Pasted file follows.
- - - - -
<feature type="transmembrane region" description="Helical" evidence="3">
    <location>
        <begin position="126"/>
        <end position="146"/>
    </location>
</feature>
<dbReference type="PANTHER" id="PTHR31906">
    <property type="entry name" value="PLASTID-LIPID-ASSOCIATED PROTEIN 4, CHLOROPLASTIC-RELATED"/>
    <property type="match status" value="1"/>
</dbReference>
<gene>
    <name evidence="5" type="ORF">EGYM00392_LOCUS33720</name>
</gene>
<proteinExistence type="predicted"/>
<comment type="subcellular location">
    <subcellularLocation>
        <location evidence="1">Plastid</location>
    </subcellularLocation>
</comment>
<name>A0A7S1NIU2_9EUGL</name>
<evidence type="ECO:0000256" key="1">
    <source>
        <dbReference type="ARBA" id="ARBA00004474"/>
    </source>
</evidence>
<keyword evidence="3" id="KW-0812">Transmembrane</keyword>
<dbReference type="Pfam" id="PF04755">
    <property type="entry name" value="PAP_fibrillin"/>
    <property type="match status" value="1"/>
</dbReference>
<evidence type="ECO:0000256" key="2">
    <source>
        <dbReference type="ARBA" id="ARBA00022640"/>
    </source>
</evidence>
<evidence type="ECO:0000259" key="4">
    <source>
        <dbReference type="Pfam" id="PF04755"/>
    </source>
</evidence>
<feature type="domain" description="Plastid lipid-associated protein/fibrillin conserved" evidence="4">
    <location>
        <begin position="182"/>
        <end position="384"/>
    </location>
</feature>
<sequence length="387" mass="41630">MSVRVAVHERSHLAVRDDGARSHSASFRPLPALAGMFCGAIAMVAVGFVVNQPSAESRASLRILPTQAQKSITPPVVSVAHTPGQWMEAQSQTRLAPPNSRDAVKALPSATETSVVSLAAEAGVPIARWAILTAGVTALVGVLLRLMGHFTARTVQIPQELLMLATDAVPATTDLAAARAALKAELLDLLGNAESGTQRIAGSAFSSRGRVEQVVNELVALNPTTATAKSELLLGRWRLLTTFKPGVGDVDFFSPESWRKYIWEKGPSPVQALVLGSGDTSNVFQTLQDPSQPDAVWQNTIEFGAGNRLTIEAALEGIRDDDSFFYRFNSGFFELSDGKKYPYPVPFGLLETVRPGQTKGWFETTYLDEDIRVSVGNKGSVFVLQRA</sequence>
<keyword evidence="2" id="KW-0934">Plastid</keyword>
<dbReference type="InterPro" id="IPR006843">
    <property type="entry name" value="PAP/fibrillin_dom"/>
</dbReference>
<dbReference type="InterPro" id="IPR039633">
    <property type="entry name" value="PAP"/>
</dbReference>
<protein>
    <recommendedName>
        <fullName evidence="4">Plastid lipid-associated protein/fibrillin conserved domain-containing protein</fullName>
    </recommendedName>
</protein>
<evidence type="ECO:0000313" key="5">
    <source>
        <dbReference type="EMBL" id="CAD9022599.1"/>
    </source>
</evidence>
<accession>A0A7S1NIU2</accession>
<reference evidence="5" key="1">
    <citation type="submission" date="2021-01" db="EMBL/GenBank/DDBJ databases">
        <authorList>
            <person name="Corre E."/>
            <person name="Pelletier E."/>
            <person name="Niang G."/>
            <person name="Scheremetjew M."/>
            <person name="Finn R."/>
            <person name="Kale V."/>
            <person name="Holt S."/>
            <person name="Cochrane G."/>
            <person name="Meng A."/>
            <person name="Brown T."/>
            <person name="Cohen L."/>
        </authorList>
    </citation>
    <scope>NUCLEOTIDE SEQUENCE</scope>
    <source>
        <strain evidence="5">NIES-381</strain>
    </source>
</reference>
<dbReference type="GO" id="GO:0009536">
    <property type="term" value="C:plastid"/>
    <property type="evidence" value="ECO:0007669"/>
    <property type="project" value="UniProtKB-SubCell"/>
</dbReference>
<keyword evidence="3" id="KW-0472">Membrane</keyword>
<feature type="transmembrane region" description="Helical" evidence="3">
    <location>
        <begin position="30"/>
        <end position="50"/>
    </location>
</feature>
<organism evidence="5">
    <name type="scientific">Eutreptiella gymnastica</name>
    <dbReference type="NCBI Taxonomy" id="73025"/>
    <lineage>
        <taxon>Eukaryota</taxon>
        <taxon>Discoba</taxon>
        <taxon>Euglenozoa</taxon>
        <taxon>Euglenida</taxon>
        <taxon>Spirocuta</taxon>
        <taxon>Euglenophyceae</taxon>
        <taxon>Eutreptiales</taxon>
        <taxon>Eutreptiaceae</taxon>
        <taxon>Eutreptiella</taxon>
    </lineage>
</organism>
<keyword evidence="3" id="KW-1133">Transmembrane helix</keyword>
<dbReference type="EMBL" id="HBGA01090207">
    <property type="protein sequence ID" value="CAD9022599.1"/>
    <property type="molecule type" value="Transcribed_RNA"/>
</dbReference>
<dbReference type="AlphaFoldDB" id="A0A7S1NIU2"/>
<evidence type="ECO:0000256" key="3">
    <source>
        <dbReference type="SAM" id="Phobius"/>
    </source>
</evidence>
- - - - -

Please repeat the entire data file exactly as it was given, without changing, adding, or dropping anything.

<feature type="transmembrane region" description="Helical" evidence="3">
    <location>
        <begin position="126"/>
        <end position="146"/>
    </location>
</feature>
<dbReference type="PANTHER" id="PTHR31906">
    <property type="entry name" value="PLASTID-LIPID-ASSOCIATED PROTEIN 4, CHLOROPLASTIC-RELATED"/>
    <property type="match status" value="1"/>
</dbReference>
<gene>
    <name evidence="5" type="ORF">EGYM00392_LOCUS33720</name>
</gene>
<proteinExistence type="predicted"/>
<comment type="subcellular location">
    <subcellularLocation>
        <location evidence="1">Plastid</location>
    </subcellularLocation>
</comment>
<name>A0A7S1NIU2_9EUGL</name>
<evidence type="ECO:0000256" key="1">
    <source>
        <dbReference type="ARBA" id="ARBA00004474"/>
    </source>
</evidence>
<keyword evidence="3" id="KW-0812">Transmembrane</keyword>
<dbReference type="Pfam" id="PF04755">
    <property type="entry name" value="PAP_fibrillin"/>
    <property type="match status" value="1"/>
</dbReference>
<evidence type="ECO:0000256" key="2">
    <source>
        <dbReference type="ARBA" id="ARBA00022640"/>
    </source>
</evidence>
<evidence type="ECO:0000259" key="4">
    <source>
        <dbReference type="Pfam" id="PF04755"/>
    </source>
</evidence>
<feature type="domain" description="Plastid lipid-associated protein/fibrillin conserved" evidence="4">
    <location>
        <begin position="182"/>
        <end position="384"/>
    </location>
</feature>
<sequence length="387" mass="41630">MSVRVAVHERSHLAVRDDGARSHSASFRPLPALAGMFCGAIAMVAVGFVVNQPSAESRASLRILPTQAQKSITPPVVSVAHTPGQWMEAQSQTRLAPPNSRDAVKALPSATETSVVSLAAEAGVPIARWAILTAGVTALVGVLLRLMGHFTARTVQIPQELLMLATDAVPATTDLAAARAALKAELLDLLGNAESGTQRIAGSAFSSRGRVEQVVNELVALNPTTATAKSELLLGRWRLLTTFKPGVGDVDFFSPESWRKYIWEKGPSPVQALVLGSGDTSNVFQTLQDPSQPDAVWQNTIEFGAGNRLTIEAALEGIRDDDSFFYRFNSGFFELSDGKKYPYPVPFGLLETVRPGQTKGWFETTYLDEDIRVSVGNKGSVFVLQRA</sequence>
<keyword evidence="2" id="KW-0934">Plastid</keyword>
<dbReference type="InterPro" id="IPR006843">
    <property type="entry name" value="PAP/fibrillin_dom"/>
</dbReference>
<dbReference type="InterPro" id="IPR039633">
    <property type="entry name" value="PAP"/>
</dbReference>
<protein>
    <recommendedName>
        <fullName evidence="4">Plastid lipid-associated protein/fibrillin conserved domain-containing protein</fullName>
    </recommendedName>
</protein>
<evidence type="ECO:0000313" key="5">
    <source>
        <dbReference type="EMBL" id="CAD9022599.1"/>
    </source>
</evidence>
<accession>A0A7S1NIU2</accession>
<reference evidence="5" key="1">
    <citation type="submission" date="2021-01" db="EMBL/GenBank/DDBJ databases">
        <authorList>
            <person name="Corre E."/>
            <person name="Pelletier E."/>
            <person name="Niang G."/>
            <person name="Scheremetjew M."/>
            <person name="Finn R."/>
            <person name="Kale V."/>
            <person name="Holt S."/>
            <person name="Cochrane G."/>
            <person name="Meng A."/>
            <person name="Brown T."/>
            <person name="Cohen L."/>
        </authorList>
    </citation>
    <scope>NUCLEOTIDE SEQUENCE</scope>
    <source>
        <strain evidence="5">NIES-381</strain>
    </source>
</reference>
<dbReference type="GO" id="GO:0009536">
    <property type="term" value="C:plastid"/>
    <property type="evidence" value="ECO:0007669"/>
    <property type="project" value="UniProtKB-SubCell"/>
</dbReference>
<keyword evidence="3" id="KW-0472">Membrane</keyword>
<feature type="transmembrane region" description="Helical" evidence="3">
    <location>
        <begin position="30"/>
        <end position="50"/>
    </location>
</feature>
<organism evidence="5">
    <name type="scientific">Eutreptiella gymnastica</name>
    <dbReference type="NCBI Taxonomy" id="73025"/>
    <lineage>
        <taxon>Eukaryota</taxon>
        <taxon>Discoba</taxon>
        <taxon>Euglenozoa</taxon>
        <taxon>Euglenida</taxon>
        <taxon>Spirocuta</taxon>
        <taxon>Euglenophyceae</taxon>
        <taxon>Eutreptiales</taxon>
        <taxon>Eutreptiaceae</taxon>
        <taxon>Eutreptiella</taxon>
    </lineage>
</organism>
<keyword evidence="3" id="KW-1133">Transmembrane helix</keyword>
<dbReference type="EMBL" id="HBGA01090207">
    <property type="protein sequence ID" value="CAD9022599.1"/>
    <property type="molecule type" value="Transcribed_RNA"/>
</dbReference>
<dbReference type="AlphaFoldDB" id="A0A7S1NIU2"/>
<evidence type="ECO:0000256" key="3">
    <source>
        <dbReference type="SAM" id="Phobius"/>
    </source>
</evidence>